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Jets Playbook: Options

Benny Sieu-USA TODAY Sports

While I have a few quibbles here and there, I think in general Marty Mornhinweg has done a terrific job this season. This is not an easy offense to coordinate. The Jets aren't supremely talented at any unit perhaps running back. With a lack of playmakers, it falls on the offensive coordinator to scheme things up. One area the Jets have done this is utilizing Geno Smith's ability as a runner by installing some option plays.


The Jets are in a diamond pistol formation with Chris Ivory, Chris Johnson, and Bilal Powell all in the backfield. I have seen this formation used on the college level by Oklahoma. It is a diverse run formation because the ball can go to one of three players (or kept by the quarterback) and to either side.

On this particular play, the Jets run a variety of a triple option.


The first option is to give the ball to Chris Ivory, who started as the back behind Geno. Geno sees that he's got plenty of room on the outside. Brian Winters also can't hit the second level and get to Sio Moore quickly enough so the handoff to Ivory is probably not the right play here.


Moore penetrates into the backfield. Neither Ivory nor Powell can get to him, and he's bearing down on Geno. However, the Jets have built a third option into this play. Chris Johnson swung around from being to Geno's right on the snap and can take a pitch.

Geno takes the hit. Johnson takes the pitch, and aided by an Eric Decker block takes it outside for 8 yards.

The fact Geno took a big hit here shows the limits to designed plays where the quarterback is going to run the ball. It can't be anything more than a wrinkle here or there because Geno taking big hits like these is not in the Jets' interest. Use of plays like this can dial up the gains an undermanned offense will need. The more options built in on a play like this, the more an offense can deal with problems. Moore had every chance to blow this play up, but adding in Johnson as an outside pitch guy turned it into a big gain.

Let's look at another wrinkle Marty threw into a designed run. This one was from last week.


This is just a little read option. The Jets aren't blocking the guy on the end, and Geno is reading him. If he stays at home, Geno hands off to Ivory. If he charges at too sharp of an angle aiming to get Ivory, Geno pulls the ball and takes it outside.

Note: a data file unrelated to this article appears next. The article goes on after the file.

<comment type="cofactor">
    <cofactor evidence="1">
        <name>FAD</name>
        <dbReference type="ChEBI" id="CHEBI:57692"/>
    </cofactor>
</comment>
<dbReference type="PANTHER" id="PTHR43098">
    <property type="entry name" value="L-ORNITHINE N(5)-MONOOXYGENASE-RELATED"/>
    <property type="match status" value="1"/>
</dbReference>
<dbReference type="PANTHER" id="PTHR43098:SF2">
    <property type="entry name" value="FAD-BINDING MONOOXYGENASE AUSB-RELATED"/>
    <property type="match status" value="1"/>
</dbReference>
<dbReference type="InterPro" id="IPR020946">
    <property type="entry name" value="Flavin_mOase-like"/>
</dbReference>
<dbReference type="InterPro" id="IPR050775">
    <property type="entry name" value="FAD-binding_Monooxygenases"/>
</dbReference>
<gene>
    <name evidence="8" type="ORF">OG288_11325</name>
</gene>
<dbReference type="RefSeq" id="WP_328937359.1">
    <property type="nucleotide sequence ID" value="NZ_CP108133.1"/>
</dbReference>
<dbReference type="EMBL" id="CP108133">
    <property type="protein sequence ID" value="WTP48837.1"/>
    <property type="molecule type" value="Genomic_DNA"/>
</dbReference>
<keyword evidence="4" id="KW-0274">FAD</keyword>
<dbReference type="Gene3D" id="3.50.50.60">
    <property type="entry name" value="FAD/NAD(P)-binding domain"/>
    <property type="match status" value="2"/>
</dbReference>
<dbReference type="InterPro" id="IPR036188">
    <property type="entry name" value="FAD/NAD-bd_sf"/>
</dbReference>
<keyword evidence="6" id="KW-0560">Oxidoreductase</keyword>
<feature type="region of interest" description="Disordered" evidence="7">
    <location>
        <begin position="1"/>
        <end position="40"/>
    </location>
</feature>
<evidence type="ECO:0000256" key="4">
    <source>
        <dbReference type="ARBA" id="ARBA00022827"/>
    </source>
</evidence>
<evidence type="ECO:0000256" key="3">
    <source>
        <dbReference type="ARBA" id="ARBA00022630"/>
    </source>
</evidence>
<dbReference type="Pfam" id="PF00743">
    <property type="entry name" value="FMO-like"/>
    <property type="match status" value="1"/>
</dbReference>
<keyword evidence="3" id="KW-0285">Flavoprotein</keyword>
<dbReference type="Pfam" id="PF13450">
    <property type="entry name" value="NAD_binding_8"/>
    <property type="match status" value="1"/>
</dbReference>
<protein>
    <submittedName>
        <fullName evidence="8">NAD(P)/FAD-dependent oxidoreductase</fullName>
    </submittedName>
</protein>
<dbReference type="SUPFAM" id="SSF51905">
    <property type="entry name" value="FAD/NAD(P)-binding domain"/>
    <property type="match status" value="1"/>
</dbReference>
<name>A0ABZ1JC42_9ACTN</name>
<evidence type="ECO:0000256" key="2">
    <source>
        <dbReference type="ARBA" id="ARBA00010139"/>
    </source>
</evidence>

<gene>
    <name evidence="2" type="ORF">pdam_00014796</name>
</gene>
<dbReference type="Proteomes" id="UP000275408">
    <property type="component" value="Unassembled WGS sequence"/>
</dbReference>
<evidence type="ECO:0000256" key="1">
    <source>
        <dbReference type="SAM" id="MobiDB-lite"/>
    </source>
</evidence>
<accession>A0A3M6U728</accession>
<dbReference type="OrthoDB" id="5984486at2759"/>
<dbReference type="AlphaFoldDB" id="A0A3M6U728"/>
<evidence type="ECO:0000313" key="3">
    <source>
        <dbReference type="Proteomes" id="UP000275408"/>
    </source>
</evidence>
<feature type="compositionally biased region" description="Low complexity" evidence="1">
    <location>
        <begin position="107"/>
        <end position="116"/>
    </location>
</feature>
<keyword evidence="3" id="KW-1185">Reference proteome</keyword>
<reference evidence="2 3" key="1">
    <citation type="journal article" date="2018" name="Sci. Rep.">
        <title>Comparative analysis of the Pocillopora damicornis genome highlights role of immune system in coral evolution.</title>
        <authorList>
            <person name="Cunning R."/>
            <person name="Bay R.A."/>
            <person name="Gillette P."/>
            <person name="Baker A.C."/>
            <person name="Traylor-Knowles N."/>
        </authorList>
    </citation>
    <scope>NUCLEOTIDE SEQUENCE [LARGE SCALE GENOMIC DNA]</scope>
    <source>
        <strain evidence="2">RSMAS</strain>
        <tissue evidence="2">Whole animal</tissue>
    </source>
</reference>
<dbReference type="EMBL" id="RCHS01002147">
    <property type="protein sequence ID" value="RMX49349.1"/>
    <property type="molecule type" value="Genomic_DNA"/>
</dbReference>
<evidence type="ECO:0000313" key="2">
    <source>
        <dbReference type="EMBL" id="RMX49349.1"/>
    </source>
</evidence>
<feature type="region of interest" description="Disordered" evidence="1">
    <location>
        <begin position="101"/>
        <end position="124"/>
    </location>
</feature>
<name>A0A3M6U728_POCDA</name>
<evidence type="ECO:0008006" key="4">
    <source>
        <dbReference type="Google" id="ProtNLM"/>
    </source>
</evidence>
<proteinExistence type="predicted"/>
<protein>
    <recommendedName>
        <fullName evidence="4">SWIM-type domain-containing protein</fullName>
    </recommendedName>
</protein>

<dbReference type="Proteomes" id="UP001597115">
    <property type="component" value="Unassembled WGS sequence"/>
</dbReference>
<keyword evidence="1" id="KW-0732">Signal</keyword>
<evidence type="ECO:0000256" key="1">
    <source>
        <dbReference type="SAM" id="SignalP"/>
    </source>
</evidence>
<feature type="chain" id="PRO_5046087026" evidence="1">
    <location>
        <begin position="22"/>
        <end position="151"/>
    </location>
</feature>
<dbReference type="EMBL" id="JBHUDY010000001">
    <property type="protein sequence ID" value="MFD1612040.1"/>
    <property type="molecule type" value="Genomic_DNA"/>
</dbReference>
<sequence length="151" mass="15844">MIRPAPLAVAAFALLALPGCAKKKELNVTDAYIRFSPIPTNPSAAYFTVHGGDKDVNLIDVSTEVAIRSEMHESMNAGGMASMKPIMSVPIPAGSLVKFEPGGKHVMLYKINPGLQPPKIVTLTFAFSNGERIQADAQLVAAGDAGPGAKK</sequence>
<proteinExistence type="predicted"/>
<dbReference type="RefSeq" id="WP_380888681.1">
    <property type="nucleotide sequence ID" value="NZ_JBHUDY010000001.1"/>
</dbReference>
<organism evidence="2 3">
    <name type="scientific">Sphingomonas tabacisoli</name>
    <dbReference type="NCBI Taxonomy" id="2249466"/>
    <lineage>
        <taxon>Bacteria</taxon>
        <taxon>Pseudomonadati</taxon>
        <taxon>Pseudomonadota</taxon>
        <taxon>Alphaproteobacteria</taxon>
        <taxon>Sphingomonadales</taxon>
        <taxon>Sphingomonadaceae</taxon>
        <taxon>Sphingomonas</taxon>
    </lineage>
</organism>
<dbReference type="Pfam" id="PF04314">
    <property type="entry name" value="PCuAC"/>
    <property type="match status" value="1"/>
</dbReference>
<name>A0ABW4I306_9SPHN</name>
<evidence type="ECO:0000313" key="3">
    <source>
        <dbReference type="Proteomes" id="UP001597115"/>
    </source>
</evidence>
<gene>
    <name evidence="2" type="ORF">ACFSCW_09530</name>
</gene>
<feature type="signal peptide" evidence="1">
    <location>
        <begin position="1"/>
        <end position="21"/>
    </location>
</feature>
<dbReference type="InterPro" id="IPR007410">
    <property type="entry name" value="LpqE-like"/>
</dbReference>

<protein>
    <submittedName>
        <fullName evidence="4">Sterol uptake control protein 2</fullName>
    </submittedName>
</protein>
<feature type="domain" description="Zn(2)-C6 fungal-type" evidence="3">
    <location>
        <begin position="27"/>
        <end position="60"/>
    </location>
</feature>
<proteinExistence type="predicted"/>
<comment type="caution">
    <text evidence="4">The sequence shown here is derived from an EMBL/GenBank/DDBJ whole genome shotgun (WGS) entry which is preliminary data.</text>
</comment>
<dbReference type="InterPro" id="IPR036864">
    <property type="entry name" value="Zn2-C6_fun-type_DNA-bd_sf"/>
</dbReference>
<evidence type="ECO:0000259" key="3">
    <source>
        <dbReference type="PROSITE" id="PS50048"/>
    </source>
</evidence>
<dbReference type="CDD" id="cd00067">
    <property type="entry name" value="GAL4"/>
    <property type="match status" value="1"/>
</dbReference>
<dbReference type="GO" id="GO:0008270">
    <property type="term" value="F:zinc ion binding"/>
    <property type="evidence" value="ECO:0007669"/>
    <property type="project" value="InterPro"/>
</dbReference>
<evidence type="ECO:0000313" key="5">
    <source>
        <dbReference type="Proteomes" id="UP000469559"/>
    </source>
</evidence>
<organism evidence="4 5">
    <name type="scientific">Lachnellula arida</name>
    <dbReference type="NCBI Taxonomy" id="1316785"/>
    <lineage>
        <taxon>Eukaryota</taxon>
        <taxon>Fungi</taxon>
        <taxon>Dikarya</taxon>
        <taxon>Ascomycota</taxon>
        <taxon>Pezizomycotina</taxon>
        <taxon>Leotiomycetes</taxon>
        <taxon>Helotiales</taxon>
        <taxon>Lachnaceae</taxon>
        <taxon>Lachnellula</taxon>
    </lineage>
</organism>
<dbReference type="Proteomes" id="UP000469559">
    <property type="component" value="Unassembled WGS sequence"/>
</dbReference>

In this case Clay Matthews does indeed bite, and Geno takes the ball outside. There isn't anything crazy about this initially. You see plenty of teams run plays like these.

As far as housekeeping goes, a play like this is also essential to show from time to time. The Jets use zone blocking on a fair share of their run plays. On zone plays, the guy at the end away from where the ball is going is unblocked. The idea is not wasting blocking resources on the guy furthest from the play. Since that guy is unblocked, though, he can fly from the backside and tackle the running back. A play like this is essential to keeping him at home. You have to put in his mind that the quarterback can keep it if he charges too hard and rip off a big gain.

For the purposes of the Jets, it serves the dual purpose of utilizing the running ability of their quarterback.

But what I really like about this play is a little extra wrinkle.


The Jets bring Jeremy Kerley in motion and use him as an outside pitch guy in case a linebacker or safety comes up and covers for Matthews' mistake.


It doesn't happen here, but Geno still has the opportunity to get the ball into the hands of the faster Kerley with plenty of open field and turn what could have been a 10 yard gain into a 39 yarder.

This should be of particular note for the Jets this week because the three biggest rushes the Bears have allowed this season have appeared to me to be the result of a defender getting out of his lane because of the threat of the quarterback running. Chicago has faced two mobile quarterbacks in EJ Manuel and Colin Kaepernick thus far.


Bearrun1_medium . Bearrun2_medium







It's not even necessarily the case that these guys are all in the wrong gap, particularly on number 3. But the threat of the quarterback keeping it perhaps got some players too wide to compensate to make the tackle.

Perhaps this is something that could work to the Jets' advantage.